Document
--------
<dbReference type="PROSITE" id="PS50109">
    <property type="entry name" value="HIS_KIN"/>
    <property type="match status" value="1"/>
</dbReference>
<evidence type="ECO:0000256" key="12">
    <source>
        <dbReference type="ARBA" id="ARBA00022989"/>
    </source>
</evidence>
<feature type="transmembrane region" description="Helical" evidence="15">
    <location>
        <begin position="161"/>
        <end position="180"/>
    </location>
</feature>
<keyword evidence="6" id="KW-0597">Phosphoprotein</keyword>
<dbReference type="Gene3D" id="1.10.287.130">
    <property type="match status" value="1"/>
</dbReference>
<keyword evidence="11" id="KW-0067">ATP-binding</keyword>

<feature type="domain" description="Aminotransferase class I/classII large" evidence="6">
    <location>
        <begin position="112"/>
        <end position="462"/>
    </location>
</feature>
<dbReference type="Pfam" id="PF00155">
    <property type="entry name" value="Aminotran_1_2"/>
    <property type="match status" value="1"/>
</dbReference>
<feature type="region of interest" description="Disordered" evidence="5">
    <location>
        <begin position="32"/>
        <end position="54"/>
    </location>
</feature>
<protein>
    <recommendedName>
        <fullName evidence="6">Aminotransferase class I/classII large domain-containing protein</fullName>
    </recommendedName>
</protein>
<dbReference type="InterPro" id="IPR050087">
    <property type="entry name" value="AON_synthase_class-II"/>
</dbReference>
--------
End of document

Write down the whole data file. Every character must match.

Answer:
<dbReference type="PROSITE" id="PS50109">
    <property type="entry name" value="HIS_KIN"/>
    <property type="match status" value="1"/>
</dbReference>
<evidence type="ECO:0000256" key="12">
    <source>
        <dbReference type="ARBA" id="ARBA00022989"/>
    </source>
</evidence>
<feature type="transmembrane region" description="Helical" evidence="15">
    <location>
        <begin position="161"/>
        <end position="180"/>
    </location>
</feature>
<keyword evidence="6" id="KW-0597">Phosphoprotein</keyword>
<dbReference type="Gene3D" id="1.10.287.130">
    <property type="match status" value="1"/>
</dbReference>
<keyword evidence="11" id="KW-0067">ATP-binding</keyword>

<feature type="domain" description="Aminotransferase class I/classII large" evidence="6">
    <location>
        <begin position="112"/>
        <end position="462"/>
    </location>
</feature>
<dbReference type="Pfam" id="PF00155">
    <property type="entry name" value="Aminotran_1_2"/>
    <property type="match status" value="1"/>
</dbReference>
<feature type="region of interest" description="Disordered" evidence="5">
    <location>
        <begin position="32"/>
        <end position="54"/>
    </location>
</feature>
<protein>
    <recommendedName>
        <fullName evidence="6">Aminotransferase class I/classII large domain-containing protein</fullName>
    </recommendedName>
</protein>
<dbReference type="InterPro" id="IPR050087">
    <property type="entry name" value="AON_synthase_class-II"/>
</dbReference>